... feminist, atheist, autistic academic and historic narrowboater ...
Likes snooker, beer, tea, rivets and solitude, and is strangely fascinated by the cinema organ.
And there might be something about railways.

Thursday 21 February 2019

The eye of the needle

So, we set off along the towpath, guided by the 1997 East End History Trail guide to the Sheffield and Tinsley Canal. Margi carried the book, while I wielded the camera. It wasn't always easy to match the buildings to the numbers in the book, and even less so to remember which was which, but it was also very noticeable that most of the landscape has changed very little in the last 22 years.
This former bone mill was, in 1997, 'part of Bedford Rolling Mills' - presumably no more, but save a few more broken windows, looking identical to the photograph in the book.
No photo of this in the book, but fairly obviously the former Firth's Iron Wharf, described thus: 'In its heyday before the First World War it would have been stacked to the roof with Swedish Dannemora iron bars, unloaded from keels through the archways, and later transported by horse and cart to Savile Street to feed the hungry furnaces of the Atlas Works.' (p. 32)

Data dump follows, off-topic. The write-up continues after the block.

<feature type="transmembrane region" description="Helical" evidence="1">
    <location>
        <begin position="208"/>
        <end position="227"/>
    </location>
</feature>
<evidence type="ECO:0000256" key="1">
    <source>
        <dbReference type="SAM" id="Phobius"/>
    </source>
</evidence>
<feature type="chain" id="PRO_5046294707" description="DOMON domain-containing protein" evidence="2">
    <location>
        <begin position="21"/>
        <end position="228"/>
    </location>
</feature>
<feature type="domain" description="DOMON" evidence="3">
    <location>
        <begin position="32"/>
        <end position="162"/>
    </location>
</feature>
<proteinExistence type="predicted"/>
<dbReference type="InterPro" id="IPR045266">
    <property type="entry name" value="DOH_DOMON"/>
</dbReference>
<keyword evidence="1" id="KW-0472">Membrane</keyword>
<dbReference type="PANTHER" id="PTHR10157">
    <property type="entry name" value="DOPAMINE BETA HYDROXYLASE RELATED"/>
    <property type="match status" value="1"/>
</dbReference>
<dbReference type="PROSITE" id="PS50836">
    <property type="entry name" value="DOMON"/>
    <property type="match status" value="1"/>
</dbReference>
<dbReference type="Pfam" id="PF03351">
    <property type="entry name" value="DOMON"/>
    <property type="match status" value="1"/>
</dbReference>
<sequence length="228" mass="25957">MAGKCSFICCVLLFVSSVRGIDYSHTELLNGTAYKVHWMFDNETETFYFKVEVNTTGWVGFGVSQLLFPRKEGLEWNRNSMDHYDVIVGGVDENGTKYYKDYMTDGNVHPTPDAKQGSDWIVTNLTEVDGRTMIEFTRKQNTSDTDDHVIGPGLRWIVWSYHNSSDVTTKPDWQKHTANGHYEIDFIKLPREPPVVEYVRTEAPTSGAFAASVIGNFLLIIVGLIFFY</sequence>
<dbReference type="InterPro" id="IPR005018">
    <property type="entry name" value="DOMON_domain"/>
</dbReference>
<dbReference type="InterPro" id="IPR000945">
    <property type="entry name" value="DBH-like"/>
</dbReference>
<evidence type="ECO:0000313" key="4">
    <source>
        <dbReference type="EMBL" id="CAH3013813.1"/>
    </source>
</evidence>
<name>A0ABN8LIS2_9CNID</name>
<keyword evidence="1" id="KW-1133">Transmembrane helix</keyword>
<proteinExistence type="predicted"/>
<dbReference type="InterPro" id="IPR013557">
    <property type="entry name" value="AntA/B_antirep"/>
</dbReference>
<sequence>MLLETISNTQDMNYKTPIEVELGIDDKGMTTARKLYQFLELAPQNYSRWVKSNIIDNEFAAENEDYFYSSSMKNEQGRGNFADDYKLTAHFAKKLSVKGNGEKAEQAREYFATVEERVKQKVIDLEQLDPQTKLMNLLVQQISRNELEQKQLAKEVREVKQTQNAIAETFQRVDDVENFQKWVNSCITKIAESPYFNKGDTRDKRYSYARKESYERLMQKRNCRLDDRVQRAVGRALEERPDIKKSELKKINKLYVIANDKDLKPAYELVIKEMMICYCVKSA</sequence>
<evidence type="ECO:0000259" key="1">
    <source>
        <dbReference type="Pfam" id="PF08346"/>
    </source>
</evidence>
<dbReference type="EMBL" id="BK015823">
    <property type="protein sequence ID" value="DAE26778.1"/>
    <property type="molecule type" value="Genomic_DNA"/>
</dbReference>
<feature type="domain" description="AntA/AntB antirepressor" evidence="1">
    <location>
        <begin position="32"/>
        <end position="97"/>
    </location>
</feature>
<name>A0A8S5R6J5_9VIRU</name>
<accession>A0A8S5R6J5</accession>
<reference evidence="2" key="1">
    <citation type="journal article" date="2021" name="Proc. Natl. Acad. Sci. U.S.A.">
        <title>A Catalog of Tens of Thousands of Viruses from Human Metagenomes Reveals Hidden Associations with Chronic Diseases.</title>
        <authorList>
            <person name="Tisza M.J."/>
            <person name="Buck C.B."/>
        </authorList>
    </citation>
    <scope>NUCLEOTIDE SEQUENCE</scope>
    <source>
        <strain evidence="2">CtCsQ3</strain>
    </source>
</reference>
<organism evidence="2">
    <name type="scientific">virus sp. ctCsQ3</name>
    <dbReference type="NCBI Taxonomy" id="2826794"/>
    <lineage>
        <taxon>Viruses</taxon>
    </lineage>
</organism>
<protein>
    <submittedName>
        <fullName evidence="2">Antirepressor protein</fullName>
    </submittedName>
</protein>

Not quite on the scale seen on the further reaches of the BCN, but still an indication that an unloved waterway is being put to the traditional use...
Here is an example of the older bridge signs, presumably - I have yet to find anyone to tell me - dating from the restoration in the late 1980s. Nowhere on this waterway do we see anything like 'traditional' bridge numbers, and I have never spotted anything older than these signs, though I'd love to know if any older ones do survive.
Bacon Lane Bridge, which is one of the canal's original bridges, was notoriously hard to negotiate and was apparently known as 'the eye of the needle'. Do you fancy steering a 15'3" beam boat through there? When the water level was high, boats sometimes had to be worked through with crowbars. Until 1987 the water here was as orange as at Harecastle - not because of local pollution, but because it was supplied with water pumped from local mines. After 1987 the canal was supplied by pumping from the River Don, which flows adjacent to the canal for much of its length. (p. 33)
Also from 1987, a crop of rather nice - but extremely underused - bollards, identifying the canal as merely the tiny terminal portion of the Sheffield and South Yorkshire Navigation which leaves the Trent at Keadby.
When we came up this way on Warrior, in August 2009, we got as far as Sprotborough, before reluctantly conceding that - thanks to recalcitrant Tinsley lockies - we'd run out of time. Note the comment from Dr Duct (who emailed me only last week!): 'Shame about missing Sheffield; you'd have loved the industrial landscape, and actually the "regeneration" architecture is a bit thought-provoking. Good pubs, too.' I got there in the end, Dr. D., and you're right on every count.

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